Navigating a post-Roe democracy


Ella Connelly

A photo taken at a local women’s rights march in St. Petersburg, FL.

Over the summer, I attended a journalism camp at Boston University. I wrote for the Boston Terrier, attended press conferences with the mayor, and interviewed Bostonians regarding recent laws and rulings. For the final assignment, I interviewed an OB-GYN from one of the best women’s hospitals in the Boston area. A paragraph has been added to convey the local consequences of the overruling of Roe V. Wade.

Adjusting to this post-Roe age has created an era of uncertainty for people all over the nation — even gynecologists.

Dr. Andrea Jaresova, an OB-GYN in the Boston area, first found out about the overturning of Roe v. Wade on Instagram. She said her first thought was: “I’m not going to cry.”

“I’m not surprised, but disappointed,” she said. ‘I feel an overwhelming fear for women in affected states.”

Jaresova said she feels “lucky” practicing in Massachusetts because abortion is legal. She said she’s already seen an increase in patients traveling to Boston from states with banned or restricted abortion access.

While abortion practices in Massachusetts will remain legal, total bans are present in conservative states and partial bans are prevalent in many others. Florida, surrounded by a Bible Belt of conservatism, is known as a “haven state,” a place that people from all over the southeast will flock to for abortion access, although the future of such a haven is uncertain.

Restricting access creates a surplus of patients in states with protected abortion access. The closing of abortion clinics also might reduce jobs in states with restricted or banned abortion, according to Forbes.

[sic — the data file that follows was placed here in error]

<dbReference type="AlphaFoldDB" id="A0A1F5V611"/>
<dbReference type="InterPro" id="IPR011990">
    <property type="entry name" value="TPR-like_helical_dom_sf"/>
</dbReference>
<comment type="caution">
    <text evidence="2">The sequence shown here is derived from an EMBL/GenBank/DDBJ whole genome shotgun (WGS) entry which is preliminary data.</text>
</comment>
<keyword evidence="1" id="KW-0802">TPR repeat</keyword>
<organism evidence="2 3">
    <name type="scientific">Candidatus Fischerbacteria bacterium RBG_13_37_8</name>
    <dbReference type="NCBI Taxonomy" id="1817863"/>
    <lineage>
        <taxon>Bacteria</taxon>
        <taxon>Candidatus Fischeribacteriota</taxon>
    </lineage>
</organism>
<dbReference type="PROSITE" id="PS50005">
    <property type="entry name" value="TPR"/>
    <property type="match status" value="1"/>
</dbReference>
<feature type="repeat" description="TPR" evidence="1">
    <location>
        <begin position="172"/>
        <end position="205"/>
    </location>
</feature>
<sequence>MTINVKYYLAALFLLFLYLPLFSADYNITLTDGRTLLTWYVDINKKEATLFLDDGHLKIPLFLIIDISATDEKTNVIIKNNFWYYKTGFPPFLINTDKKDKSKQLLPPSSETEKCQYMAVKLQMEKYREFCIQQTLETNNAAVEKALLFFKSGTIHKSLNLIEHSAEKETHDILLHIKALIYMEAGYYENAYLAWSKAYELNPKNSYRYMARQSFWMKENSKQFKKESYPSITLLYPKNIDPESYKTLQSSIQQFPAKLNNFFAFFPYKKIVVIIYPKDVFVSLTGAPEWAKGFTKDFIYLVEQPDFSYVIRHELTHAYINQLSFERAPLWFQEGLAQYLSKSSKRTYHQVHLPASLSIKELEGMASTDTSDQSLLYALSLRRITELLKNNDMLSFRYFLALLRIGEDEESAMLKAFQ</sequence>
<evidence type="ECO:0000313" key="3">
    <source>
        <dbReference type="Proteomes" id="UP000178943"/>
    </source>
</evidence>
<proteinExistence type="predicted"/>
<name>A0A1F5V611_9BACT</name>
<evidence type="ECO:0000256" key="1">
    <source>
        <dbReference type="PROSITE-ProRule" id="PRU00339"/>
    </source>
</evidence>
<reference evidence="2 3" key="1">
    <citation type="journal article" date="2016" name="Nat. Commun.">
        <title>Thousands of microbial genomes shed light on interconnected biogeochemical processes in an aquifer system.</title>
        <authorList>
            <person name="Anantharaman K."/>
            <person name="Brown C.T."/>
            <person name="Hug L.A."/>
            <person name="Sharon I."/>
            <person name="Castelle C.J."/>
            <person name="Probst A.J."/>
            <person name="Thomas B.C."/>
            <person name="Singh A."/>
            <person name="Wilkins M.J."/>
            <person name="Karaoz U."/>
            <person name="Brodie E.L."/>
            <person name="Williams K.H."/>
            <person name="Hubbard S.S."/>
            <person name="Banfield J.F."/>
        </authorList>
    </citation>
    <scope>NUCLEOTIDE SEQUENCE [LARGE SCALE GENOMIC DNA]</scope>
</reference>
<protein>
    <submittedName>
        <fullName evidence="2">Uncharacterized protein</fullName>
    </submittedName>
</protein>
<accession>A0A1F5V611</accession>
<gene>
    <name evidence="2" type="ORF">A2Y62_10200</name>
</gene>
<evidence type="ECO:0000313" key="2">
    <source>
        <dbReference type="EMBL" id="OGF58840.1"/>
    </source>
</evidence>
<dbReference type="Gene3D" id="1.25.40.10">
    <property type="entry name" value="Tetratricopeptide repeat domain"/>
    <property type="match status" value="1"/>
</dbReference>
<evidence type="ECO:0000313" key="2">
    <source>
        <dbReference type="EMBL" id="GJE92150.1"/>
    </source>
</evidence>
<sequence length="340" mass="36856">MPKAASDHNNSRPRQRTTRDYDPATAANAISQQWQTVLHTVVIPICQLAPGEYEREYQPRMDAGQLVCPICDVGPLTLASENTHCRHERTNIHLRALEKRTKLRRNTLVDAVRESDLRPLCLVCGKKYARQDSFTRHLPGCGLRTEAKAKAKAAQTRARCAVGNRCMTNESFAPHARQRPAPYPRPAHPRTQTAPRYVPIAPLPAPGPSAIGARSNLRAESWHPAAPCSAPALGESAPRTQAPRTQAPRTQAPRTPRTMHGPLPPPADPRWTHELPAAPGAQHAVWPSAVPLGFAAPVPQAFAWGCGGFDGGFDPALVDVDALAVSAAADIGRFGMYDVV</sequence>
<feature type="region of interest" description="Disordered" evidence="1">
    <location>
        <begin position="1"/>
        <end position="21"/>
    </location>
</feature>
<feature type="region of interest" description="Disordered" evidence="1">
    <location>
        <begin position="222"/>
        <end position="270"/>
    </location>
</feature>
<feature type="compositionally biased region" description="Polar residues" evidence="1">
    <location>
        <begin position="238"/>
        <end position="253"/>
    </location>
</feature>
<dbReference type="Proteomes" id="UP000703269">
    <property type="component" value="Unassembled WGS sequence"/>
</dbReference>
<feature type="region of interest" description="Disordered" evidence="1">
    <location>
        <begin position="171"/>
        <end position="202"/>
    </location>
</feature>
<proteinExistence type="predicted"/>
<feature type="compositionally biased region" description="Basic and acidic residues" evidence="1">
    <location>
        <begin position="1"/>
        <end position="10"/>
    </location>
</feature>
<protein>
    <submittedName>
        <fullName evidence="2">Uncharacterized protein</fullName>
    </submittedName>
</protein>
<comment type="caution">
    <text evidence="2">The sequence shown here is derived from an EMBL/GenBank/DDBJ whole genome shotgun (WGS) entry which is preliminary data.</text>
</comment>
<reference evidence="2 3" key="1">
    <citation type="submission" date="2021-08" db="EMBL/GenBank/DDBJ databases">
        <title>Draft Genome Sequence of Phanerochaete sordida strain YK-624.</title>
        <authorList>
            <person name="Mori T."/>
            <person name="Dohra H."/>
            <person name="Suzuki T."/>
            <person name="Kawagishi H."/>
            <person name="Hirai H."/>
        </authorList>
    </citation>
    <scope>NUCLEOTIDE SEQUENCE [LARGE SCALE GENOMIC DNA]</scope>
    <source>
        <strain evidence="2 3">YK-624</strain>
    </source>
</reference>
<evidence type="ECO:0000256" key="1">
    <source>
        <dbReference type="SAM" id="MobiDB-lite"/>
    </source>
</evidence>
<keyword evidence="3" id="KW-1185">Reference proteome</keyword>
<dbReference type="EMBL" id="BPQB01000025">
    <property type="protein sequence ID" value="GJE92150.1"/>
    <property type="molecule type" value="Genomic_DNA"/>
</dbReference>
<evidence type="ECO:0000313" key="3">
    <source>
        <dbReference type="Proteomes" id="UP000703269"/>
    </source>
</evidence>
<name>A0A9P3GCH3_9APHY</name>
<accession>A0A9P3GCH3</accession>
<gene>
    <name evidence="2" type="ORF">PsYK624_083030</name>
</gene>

Forbes also reported that the pay gap and unpaid maternity leave would also likely lead to women who can’t afford childcare leaving the workforce and becoming stay-at-home parents, further affecting the economy.

Jaresova said the overturning of Roe V. Wade could further deepen racial inequity and the class gap.

According to a study conducted by the Guttmacher Institute, 75% of abortion patients were low-income and 53% of patients paid for their abortion out of pocket. Jaresova said traveling out of state to receive a safe abortion will become an option only available to women with the means for traveling, once again widening the class gap.

Researchers from the National Institutes of Health (NIH) found that pregnancy or childbirth-related deaths were 3.5 times higher among Black women than white women. Jarevosa said maternal mortality rates are so much higher for Black women, often because of racism and systemic issues.

Not only is access to abortion limited, but a study from NIH also said only about half of American teens receive contraceptive instruction from schools.

Jarevosa said there are many reasons for women to receive abortions and many reasons for someone to choose not to get one. But by restricting abortion access, politicians may be putting the lives of currently living women on the line for an unborn fetus.

Bostonian Marlyn Lopez said she feels like “we’re going back in time” and sexual violence could increase. She also noted that a man who raped a woman could serve less time in jail than a woman who received an illegal abortion. 

Though Senate Democrats proposed legislation that would have protected the right to travel across state lines for abortions, the Republicans blocked the bill Thursday. Democrat efforts to codify abortion privileges by passing the Women’s Health Protection Act, also face an uphill battle.